Manage documentation and provide staff with the HR information they need with a cloud-based document management system
Schedule regular calls and check-ins
Routine and regular communication can help employees keep to a healthy working schedule. This will also help managers check in on staff who may need to take sick leave or are struggling with motivation while working remotely and dealing with the stress of isolation and uncertainty – which is more than understandable in the current global situation. At myhrtoolkit, we have daily team calls to have a chat and highlight what we are working on, helping collaboration and motivation.
Encourage holiday requests to avoid burnout
Encouraging employees to take annual leave is essential for avoiding burnout issues, as HR expert Gemma Dale recently wrote about in her article on holiday management under lockdown. It’s important to communicate to employees that they are not expected to check their emails etc. while they are on holiday and that, if communication is absolutely necessary, you will get in contact with them. This will help ensure that staff on annual leave are fully away from work and not completing work during their holidays – a phenomenon known as leaveism.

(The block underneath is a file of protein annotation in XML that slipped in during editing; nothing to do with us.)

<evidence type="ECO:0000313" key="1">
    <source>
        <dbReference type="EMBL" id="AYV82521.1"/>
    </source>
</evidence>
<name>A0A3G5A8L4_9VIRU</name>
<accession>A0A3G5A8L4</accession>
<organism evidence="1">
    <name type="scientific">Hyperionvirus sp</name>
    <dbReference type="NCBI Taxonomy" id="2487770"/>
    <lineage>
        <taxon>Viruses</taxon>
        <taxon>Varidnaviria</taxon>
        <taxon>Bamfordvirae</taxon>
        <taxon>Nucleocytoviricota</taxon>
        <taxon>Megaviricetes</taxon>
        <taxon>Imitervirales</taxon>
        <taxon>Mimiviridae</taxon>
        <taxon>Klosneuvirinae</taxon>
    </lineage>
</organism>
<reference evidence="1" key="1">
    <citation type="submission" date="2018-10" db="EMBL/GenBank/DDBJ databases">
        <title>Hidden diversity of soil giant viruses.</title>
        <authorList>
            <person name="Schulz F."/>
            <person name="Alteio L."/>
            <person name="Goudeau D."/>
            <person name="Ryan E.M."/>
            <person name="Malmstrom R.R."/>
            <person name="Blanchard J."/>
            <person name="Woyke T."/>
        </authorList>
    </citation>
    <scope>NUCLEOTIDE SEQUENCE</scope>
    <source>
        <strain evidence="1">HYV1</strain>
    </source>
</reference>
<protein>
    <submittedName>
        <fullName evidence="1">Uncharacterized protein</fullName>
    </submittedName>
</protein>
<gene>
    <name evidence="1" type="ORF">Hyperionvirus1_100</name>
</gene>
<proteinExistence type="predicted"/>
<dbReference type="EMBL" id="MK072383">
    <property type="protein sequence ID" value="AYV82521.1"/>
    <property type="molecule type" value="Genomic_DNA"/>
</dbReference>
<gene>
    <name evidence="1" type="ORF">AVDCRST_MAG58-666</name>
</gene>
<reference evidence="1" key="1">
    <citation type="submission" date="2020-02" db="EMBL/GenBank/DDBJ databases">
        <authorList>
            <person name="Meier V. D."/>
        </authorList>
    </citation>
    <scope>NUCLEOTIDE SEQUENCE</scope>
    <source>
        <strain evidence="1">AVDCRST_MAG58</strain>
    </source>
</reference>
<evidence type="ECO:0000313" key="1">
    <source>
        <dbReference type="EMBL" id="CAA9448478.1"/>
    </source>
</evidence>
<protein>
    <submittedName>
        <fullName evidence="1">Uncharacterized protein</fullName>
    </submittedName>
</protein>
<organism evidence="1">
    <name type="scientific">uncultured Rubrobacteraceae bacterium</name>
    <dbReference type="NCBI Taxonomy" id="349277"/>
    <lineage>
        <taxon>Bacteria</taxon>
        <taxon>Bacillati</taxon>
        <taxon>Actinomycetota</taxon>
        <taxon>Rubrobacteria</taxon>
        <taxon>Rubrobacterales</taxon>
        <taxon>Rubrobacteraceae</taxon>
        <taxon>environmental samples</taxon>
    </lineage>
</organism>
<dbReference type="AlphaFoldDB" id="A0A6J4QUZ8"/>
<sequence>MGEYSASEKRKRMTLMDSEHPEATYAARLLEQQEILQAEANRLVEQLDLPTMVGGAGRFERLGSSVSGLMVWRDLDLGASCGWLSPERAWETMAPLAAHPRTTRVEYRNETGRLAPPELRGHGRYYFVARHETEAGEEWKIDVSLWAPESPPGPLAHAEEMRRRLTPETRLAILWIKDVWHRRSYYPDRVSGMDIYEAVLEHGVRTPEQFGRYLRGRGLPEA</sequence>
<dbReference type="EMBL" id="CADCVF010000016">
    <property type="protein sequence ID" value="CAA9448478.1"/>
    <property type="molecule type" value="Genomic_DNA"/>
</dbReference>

Written by Camille Brouard
Camille is a Senior Marketing Executive for myhrtoolkit who writes on topics including HR technology, workplace culture, leave management, diversity, and mental health at work.